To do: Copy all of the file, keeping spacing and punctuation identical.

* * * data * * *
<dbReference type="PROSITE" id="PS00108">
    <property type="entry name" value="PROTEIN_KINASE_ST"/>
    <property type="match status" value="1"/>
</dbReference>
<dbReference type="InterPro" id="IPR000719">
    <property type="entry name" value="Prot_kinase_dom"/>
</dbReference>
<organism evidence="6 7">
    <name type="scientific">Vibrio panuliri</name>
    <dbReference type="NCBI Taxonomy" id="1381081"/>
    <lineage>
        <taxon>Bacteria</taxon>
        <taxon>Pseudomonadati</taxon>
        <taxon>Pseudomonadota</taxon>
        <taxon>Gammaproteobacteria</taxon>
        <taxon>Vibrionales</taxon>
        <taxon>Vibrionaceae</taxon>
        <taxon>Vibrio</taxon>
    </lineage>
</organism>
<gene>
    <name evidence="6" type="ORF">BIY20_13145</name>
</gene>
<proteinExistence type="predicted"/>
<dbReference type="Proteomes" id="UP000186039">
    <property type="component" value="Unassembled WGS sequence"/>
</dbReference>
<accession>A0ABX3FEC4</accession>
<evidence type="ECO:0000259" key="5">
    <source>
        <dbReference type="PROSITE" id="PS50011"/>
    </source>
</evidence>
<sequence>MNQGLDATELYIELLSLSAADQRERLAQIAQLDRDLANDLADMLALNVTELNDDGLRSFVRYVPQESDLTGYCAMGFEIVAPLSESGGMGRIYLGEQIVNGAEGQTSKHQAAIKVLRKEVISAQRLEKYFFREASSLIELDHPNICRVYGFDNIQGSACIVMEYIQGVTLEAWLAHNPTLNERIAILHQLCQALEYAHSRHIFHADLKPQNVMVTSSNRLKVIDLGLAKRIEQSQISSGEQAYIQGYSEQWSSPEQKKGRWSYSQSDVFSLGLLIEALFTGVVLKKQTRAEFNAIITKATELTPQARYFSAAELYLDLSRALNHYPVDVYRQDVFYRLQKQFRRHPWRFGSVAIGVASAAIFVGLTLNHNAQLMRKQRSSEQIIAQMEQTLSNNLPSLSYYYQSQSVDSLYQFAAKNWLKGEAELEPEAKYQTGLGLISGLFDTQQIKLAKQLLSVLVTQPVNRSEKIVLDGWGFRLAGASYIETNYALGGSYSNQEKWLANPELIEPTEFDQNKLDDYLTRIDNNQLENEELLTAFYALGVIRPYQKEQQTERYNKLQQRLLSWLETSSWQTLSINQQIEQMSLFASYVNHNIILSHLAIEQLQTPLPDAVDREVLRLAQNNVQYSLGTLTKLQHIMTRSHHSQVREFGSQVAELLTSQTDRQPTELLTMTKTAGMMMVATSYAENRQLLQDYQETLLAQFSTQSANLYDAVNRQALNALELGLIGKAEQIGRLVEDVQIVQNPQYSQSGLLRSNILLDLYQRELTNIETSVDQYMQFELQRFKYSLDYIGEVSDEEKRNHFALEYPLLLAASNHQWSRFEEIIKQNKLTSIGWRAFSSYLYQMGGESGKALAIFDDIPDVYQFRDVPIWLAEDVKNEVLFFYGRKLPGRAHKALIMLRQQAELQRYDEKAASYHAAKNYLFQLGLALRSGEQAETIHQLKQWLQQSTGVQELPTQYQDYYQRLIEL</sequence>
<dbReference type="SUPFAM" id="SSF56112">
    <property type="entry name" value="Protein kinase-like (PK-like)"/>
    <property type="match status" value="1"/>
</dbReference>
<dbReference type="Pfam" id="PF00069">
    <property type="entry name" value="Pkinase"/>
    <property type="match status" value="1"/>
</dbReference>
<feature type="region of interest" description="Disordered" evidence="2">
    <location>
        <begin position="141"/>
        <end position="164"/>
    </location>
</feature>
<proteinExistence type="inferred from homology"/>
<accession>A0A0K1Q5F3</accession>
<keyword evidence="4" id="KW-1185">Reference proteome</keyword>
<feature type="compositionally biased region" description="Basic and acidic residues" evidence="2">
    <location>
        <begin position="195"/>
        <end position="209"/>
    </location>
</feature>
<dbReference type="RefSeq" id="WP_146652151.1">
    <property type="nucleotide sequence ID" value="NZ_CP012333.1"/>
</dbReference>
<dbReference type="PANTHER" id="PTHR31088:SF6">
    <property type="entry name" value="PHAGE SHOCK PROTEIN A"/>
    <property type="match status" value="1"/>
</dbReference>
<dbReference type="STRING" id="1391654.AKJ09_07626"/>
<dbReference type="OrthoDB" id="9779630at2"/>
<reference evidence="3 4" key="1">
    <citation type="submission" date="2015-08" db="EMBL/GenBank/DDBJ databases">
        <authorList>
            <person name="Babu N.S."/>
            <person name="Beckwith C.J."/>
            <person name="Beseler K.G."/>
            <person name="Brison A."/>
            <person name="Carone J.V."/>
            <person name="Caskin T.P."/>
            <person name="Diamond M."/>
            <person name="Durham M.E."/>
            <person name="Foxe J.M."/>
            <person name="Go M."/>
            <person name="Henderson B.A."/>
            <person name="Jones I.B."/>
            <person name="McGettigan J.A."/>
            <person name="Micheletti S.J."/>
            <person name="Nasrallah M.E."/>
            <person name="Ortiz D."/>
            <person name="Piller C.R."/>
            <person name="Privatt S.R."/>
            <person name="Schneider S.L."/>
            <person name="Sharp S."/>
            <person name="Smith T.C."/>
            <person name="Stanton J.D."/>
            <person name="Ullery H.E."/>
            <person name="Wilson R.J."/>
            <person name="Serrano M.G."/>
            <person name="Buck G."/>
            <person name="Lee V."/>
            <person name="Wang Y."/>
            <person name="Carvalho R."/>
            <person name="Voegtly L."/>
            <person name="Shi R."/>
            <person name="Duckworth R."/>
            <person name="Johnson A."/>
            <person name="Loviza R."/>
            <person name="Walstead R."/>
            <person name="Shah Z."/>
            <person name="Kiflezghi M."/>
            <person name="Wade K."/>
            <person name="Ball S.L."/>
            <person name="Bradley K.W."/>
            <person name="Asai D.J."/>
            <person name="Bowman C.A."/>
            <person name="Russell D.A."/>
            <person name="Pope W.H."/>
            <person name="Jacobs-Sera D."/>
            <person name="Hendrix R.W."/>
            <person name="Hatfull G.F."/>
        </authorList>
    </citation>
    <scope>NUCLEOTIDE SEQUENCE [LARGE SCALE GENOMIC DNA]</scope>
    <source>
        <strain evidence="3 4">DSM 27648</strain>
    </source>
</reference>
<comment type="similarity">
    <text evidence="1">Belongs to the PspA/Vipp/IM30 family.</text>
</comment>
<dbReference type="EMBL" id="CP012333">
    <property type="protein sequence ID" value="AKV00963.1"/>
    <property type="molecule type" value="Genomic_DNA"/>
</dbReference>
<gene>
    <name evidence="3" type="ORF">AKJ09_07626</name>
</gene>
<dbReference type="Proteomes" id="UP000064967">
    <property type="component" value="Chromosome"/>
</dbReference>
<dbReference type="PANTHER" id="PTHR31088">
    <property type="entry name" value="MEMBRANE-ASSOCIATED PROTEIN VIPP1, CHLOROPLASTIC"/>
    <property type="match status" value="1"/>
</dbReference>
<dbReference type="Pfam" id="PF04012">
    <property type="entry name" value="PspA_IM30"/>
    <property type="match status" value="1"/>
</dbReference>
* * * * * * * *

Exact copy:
<dbReference type="PROSITE" id="PS00108">
    <property type="entry name" value="PROTEIN_KINASE_ST"/>
    <property type="match status" value="1"/>
</dbReference>
<dbReference type="InterPro" id="IPR000719">
    <property type="entry name" value="Prot_kinase_dom"/>
</dbReference>
<organism evidence="6 7">
    <name type="scientific">Vibrio panuliri</name>
    <dbReference type="NCBI Taxonomy" id="1381081"/>
    <lineage>
        <taxon>Bacteria</taxon>
        <taxon>Pseudomonadati</taxon>
        <taxon>Pseudomonadota</taxon>
        <taxon>Gammaproteobacteria</taxon>
        <taxon>Vibrionales</taxon>
        <taxon>Vibrionaceae</taxon>
        <taxon>Vibrio</taxon>
    </lineage>
</organism>
<gene>
    <name evidence="6" type="ORF">BIY20_13145</name>
</gene>
<proteinExistence type="predicted"/>
<dbReference type="Proteomes" id="UP000186039">
    <property type="component" value="Unassembled WGS sequence"/>
</dbReference>
<accession>A0ABX3FEC4</accession>
<evidence type="ECO:0000259" key="5">
    <source>
        <dbReference type="PROSITE" id="PS50011"/>
    </source>
</evidence>
<sequence>MNQGLDATELYIELLSLSAADQRERLAQIAQLDRDLANDLADMLALNVTELNDDGLRSFVRYVPQESDLTGYCAMGFEIVAPLSESGGMGRIYLGEQIVNGAEGQTSKHQAAIKVLRKEVISAQRLEKYFFREASSLIELDHPNICRVYGFDNIQGSACIVMEYIQGVTLEAWLAHNPTLNERIAILHQLCQALEYAHSRHIFHADLKPQNVMVTSSNRLKVIDLGLAKRIEQSQISSGEQAYIQGYSEQWSSPEQKKGRWSYSQSDVFSLGLLIEALFTGVVLKKQTRAEFNAIITKATELTPQARYFSAAELYLDLSRALNHYPVDVYRQDVFYRLQKQFRRHPWRFGSVAIGVASAAIFVGLTLNHNAQLMRKQRSSEQIIAQMEQTLSNNLPSLSYYYQSQSVDSLYQFAAKNWLKGEAELEPEAKYQTGLGLISGLFDTQQIKLAKQLLSVLVTQPVNRSEKIVLDGWGFRLAGASYIETNYALGGSYSNQEKWLANPELIEPTEFDQNKLDDYLTRIDNNQLENEELLTAFYALGVIRPYQKEQQTERYNKLQQRLLSWLETSSWQTLSINQQIEQMSLFASYVNHNIILSHLAIEQLQTPLPDAVDREVLRLAQNNVQYSLGTLTKLQHIMTRSHHSQVREFGSQVAELLTSQTDRQPTELLTMTKTAGMMMVATSYAENRQLLQDYQETLLAQFSTQSANLYDAVNRQALNALELGLIGKAEQIGRLVEDVQIVQNPQYSQSGLLRSNILLDLYQRELTNIETSVDQYMQFELQRFKYSLDYIGEVSDEEKRNHFALEYPLLLAASNHQWSRFEEIIKQNKLTSIGWRAFSSYLYQMGGESGKALAIFDDIPDVYQFRDVPIWLAEDVKNEVLFFYGRKLPGRAHKALIMLRQQAELQRYDEKAASYHAAKNYLFQLGLALRSGEQAETIHQLKQWLQQSTGVQELPTQYQDYYQRLIEL</sequence>
<dbReference type="SUPFAM" id="SSF56112">
    <property type="entry name" value="Protein kinase-like (PK-like)"/>
    <property type="match status" value="1"/>
</dbReference>
<dbReference type="Pfam" id="PF00069">
    <property type="entry name" value="Pkinase"/>
    <property type="match status" value="1"/>
</dbReference>
<feature type="region of interest" description="Disordered" evidence="2">
    <location>
        <begin position="141"/>
        <end position="164"/>
    </location>
</feature>
<proteinExistence type="inferred from homology"/>
<accession>A0A0K1Q5F3</accession>
<keyword evidence="4" id="KW-1185">Reference proteome</keyword>
<feature type="compositionally biased region" description="Basic and acidic residues" evidence="2">
    <location>
        <begin position="195"/>
        <end position="209"/>
    </location>
</feature>
<dbReference type="RefSeq" id="WP_146652151.1">
    <property type="nucleotide sequence ID" value="NZ_CP012333.1"/>
</dbReference>
<dbReference type="PANTHER" id="PTHR31088:SF6">
    <property type="entry name" value="PHAGE SHOCK PROTEIN A"/>
    <property type="match status" value="1"/>
</dbReference>
<dbReference type="STRING" id="1391654.AKJ09_07626"/>
<dbReference type="OrthoDB" id="9779630at2"/>
<reference evidence="3 4" key="1">
    <citation type="submission" date="2015-08" db="EMBL/GenBank/DDBJ databases">
        <authorList>
            <person name="Babu N.S."/>
            <person name="Beckwith C.J."/>
            <person name="Beseler K.G."/>
            <person name="Brison A."/>
            <person name="Carone J.V."/>
            <person name="Caskin T.P."/>
            <person name="Diamond M."/>
            <person name="Durham M.E."/>
            <person name="Foxe J.M."/>
            <person name="Go M."/>
            <person name="Henderson B.A."/>
            <person name="Jones I.B."/>
            <person name="McGettigan J.A."/>
            <person name="Micheletti S.J."/>
            <person name="Nasrallah M.E."/>
            <person name="Ortiz D."/>
            <person name="Piller C.R."/>
            <person name="Privatt S.R."/>
            <person name="Schneider S.L."/>
            <person name="Sharp S."/>
            <person name="Smith T.C."/>
            <person name="Stanton J.D."/>
            <person name="Ullery H.E."/>
            <person name="Wilson R.J."/>
            <person name="Serrano M.G."/>
            <person name="Buck G."/>
            <person name="Lee V."/>
            <person name="Wang Y."/>
            <person name="Carvalho R."/>
            <person name="Voegtly L."/>
            <person name="Shi R."/>
            <person name="Duckworth R."/>
            <person name="Johnson A."/>
            <person name="Loviza R."/>
            <person name="Walstead R."/>
            <person name="Shah Z."/>
            <person name="Kiflezghi M."/>
            <person name="Wade K."/>
            <person name="Ball S.L."/>
            <person name="Bradley K.W."/>
            <person name="Asai D.J."/>
            <person name="Bowman C.A."/>
            <person name="Russell D.A."/>
            <person name="Pope W.H."/>
            <person name="Jacobs-Sera D."/>
            <person name="Hendrix R.W."/>
            <person name="Hatfull G.F."/>
        </authorList>
    </citation>
    <scope>NUCLEOTIDE SEQUENCE [LARGE SCALE GENOMIC DNA]</scope>
    <source>
        <strain evidence="3 4">DSM 27648</strain>
    </source>
</reference>
<comment type="similarity">
    <text evidence="1">Belongs to the PspA/Vipp/IM30 family.</text>
</comment>
<dbReference type="EMBL" id="CP012333">
    <property type="protein sequence ID" value="AKV00963.1"/>
    <property type="molecule type" value="Genomic_DNA"/>
</dbReference>
<gene>
    <name evidence="3" type="ORF">AKJ09_07626</name>
</gene>
<dbReference type="Proteomes" id="UP000064967">
    <property type="component" value="Chromosome"/>
</dbReference>
<dbReference type="PANTHER" id="PTHR31088">
    <property type="entry name" value="MEMBRANE-ASSOCIATED PROTEIN VIPP1, CHLOROPLASTIC"/>
    <property type="match status" value="1"/>
</dbReference>
<dbReference type="Pfam" id="PF04012">
    <property type="entry name" value="PspA_IM30"/>
    <property type="match status" value="1"/>
</dbReference>